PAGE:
Advanced Medium: The second advanced level builds on the movements learned in the medium level and also includes movements such as one-tempis and half-pirouettes.
Advanced Upwards: The final British dressage level includes all of the movements from the lower levels of dressage, plus additional difficult movements such as double tempis and pirouettes.
The tests in dressage become more sophisticated and challenging as one passes through the levels, both physically and mentally. Before progressing to the next level, the horse and rider must complete the previous one.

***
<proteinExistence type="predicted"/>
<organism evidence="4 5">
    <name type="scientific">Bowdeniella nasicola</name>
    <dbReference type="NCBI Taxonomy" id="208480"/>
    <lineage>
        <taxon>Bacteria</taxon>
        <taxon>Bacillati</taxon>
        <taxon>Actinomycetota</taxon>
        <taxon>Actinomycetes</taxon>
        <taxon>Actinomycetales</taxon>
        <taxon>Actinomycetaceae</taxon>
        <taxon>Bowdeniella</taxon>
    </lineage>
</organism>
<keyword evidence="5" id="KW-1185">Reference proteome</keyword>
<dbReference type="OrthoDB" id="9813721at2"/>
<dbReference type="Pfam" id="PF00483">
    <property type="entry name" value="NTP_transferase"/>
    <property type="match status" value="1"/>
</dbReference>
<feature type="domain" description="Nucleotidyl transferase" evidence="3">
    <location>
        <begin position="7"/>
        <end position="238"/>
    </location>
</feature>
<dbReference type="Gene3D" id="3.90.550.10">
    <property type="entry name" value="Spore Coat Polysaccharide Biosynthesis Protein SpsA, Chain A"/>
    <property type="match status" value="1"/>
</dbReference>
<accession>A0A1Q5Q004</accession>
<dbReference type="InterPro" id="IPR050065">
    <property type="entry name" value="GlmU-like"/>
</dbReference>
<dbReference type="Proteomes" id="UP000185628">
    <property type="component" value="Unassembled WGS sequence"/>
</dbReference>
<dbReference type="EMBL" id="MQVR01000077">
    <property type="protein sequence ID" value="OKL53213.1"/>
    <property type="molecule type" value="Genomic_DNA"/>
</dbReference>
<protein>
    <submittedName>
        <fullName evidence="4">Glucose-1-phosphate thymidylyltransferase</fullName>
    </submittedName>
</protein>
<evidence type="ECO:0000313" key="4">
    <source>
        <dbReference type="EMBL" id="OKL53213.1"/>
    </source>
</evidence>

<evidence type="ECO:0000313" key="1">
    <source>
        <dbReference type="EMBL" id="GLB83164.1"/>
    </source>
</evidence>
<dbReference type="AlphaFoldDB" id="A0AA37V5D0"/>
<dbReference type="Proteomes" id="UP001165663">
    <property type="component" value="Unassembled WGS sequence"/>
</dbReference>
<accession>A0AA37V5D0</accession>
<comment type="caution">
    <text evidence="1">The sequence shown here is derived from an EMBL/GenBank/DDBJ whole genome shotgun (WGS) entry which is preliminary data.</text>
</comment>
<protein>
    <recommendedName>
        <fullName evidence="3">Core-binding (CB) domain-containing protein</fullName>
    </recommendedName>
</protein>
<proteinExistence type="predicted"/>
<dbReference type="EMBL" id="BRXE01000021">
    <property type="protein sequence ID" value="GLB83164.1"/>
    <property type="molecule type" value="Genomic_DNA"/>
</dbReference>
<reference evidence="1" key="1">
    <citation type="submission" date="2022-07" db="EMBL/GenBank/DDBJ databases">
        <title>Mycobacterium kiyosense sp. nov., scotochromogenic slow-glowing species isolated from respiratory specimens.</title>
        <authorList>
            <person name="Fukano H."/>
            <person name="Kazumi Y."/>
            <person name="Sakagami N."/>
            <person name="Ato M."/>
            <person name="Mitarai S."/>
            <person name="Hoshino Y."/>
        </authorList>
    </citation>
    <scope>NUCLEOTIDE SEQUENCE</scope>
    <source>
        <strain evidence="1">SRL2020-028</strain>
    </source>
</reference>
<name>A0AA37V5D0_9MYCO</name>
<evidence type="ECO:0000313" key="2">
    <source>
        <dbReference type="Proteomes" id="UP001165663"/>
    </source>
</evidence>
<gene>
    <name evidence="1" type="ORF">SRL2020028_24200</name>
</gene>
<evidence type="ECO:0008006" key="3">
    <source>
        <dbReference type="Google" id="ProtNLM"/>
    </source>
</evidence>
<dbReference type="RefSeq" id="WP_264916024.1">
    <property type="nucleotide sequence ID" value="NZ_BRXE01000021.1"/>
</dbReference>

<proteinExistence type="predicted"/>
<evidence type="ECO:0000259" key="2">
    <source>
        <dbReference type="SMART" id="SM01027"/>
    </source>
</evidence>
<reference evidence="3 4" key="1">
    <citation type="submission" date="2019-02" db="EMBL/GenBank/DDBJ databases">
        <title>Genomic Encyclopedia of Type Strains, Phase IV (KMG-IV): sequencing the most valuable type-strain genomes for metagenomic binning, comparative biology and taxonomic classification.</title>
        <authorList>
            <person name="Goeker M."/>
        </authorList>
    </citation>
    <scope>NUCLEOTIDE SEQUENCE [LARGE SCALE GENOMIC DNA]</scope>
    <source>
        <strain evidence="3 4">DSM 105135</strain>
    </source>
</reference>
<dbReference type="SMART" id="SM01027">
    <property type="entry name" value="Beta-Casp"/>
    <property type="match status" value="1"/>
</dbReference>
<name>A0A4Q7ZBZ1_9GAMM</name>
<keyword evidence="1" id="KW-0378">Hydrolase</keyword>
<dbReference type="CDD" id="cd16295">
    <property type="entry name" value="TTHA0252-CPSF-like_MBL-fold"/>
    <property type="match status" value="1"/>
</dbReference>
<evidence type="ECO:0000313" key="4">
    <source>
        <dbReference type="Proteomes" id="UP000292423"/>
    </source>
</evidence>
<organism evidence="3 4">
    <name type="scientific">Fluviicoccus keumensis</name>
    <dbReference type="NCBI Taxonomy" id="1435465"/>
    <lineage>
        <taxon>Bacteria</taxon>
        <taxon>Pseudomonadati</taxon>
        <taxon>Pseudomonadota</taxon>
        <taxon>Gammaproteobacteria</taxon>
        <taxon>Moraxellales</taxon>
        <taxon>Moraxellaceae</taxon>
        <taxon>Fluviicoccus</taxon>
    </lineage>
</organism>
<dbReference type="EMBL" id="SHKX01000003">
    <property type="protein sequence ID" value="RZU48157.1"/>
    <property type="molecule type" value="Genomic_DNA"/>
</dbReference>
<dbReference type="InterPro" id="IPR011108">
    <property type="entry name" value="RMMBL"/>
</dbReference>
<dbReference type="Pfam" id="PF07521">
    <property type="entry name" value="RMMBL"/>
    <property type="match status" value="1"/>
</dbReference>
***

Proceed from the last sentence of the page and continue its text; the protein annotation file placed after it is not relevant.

Classifications may differ in terms of terminology and basic structure depending on the country, but expectations remain more or less consistent throughout.
The United Kingdom
- Introductory Level
- Medium & Advanced Medium
- Prix St. Georges
- Intermediate I & II
- Grand Prix
The Different Dressage Levels
Lower-level dressage contests are administered by each country's show-body or federation, which is in charge of devising the tests and managing the sport in their territory.
- 'British Dressage' is in charge of dressage and testing in the United Kingdom.
- The United States has two equestrian organizations: the "United States Dressage Federation" (USDF) and the "United States Equestrian Federation" (USEF)
- 'Dressage South Africa' is the government of South Africa (DSA)
- The 'Australian Dressage Committee,' in collaboration with the 'State Dressage Committees,' governs dressage and testing in Australia.